“Across the country, there’s a shortage of expertise in pulmonary hypertension, so many patients come to the Brigham after being misdiagnosed and improperly treated,” says Aaron Waxman, MD, who leads the Pulmonary Vascular Disease Program at Brigham and Women’s Hospital. “To close the knowledge gap, we started a special training program for young doctors—all thanks to Jane and Bob Burke.”
Jane is one of many patients who spent years seeking help for symptoms that included shortness of breath, weakness, and blue discoloration of her hands—symptoms that can mimic several health conditions.
After visiting many specialists without any answers, she and her husband were grateful to find Waxman, who identified pulmonary hypertension as the underlying problem. Under his care, Jane’s health improved.
Eager to help Waxman assist other patients with the same disease, the Burkes made a gift to the Brigham in 2014 to establish the Jane and Robert Burke Fellowship in Pulmonary Heart Disease. The hybrid fellowship is the only program in the country that cross-trains doctors in cardiovascular and pulmonary research and care.
“The Burke fellowship changed my life. I couldn’t succeed in my research without the understanding I gained about caring for patients with pulmonary hypertension” —Brad Wertheim, MD, Inaugural Burke Fellow
“When we learned about Dr. Waxman’s vision for this fellowship and his passion for teaching the next generation of specialists, we knew we wanted to support his efforts,” says Jane.
The progress made by the fellows to date impressed the Burkes so much they recently committed an additional $1.375 million to expand the program. They also made a provision in their will to permanently endow the fellowship.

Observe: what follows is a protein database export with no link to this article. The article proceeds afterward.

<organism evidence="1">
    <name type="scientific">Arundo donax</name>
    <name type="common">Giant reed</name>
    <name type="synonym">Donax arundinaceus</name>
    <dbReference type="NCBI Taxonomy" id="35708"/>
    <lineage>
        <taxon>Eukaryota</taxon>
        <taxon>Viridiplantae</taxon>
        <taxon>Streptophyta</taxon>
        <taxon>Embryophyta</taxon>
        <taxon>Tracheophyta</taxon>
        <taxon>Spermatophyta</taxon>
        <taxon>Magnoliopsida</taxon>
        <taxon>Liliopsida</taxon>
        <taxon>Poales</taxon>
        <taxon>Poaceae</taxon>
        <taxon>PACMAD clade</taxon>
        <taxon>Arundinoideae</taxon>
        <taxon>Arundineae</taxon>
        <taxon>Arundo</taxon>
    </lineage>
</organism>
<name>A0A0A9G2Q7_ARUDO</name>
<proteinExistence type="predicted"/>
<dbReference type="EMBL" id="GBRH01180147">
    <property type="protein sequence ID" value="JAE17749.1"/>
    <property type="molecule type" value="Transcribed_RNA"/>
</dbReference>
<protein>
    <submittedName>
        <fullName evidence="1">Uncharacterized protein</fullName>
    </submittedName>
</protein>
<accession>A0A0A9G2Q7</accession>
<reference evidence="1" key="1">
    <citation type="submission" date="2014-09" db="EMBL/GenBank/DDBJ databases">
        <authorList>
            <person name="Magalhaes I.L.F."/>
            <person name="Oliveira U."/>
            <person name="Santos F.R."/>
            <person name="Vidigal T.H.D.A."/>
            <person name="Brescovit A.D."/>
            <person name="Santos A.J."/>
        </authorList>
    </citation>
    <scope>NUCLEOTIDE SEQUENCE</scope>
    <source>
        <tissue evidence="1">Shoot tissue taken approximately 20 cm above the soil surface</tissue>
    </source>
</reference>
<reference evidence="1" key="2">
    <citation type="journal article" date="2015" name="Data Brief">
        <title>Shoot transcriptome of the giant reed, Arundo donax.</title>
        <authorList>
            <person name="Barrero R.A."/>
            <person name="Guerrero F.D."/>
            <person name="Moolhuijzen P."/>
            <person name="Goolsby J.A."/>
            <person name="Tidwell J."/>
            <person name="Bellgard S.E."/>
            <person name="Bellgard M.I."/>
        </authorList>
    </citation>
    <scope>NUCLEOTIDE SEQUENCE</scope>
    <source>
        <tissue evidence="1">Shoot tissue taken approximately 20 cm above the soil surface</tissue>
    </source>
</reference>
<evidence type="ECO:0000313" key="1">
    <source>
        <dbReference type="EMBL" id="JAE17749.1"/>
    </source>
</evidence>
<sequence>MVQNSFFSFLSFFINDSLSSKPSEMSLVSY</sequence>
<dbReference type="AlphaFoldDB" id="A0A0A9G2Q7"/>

“We made our newest gift in response to seeing the fellows grow and thrive,” says Bob. “It’s wonderful to watch someone go through training and achieve a full-fledged medical position.”
Earlier this year, the first fellowship graduate, Bradley Wertheim, MD, accepted a full-time position in the Brigham’s Division of Pulmonary and Critical Care Medicine.
“The Burke fellowship changed my life,” Wertheim says. “I couldn’t succeed in my research without the understanding I gained about caring for patients with pulmonary hypertension.”
Looking ahead, Waxman is excited to see how the fellowship will help close the nationwide knowledge gap. He says, “The Burkes’ generosity will have a ripple effect. As more doctors are trained to diagnose and care for complex pulmonary vascular diseases more people in Boston and beyond will be able to find the treatment they need.”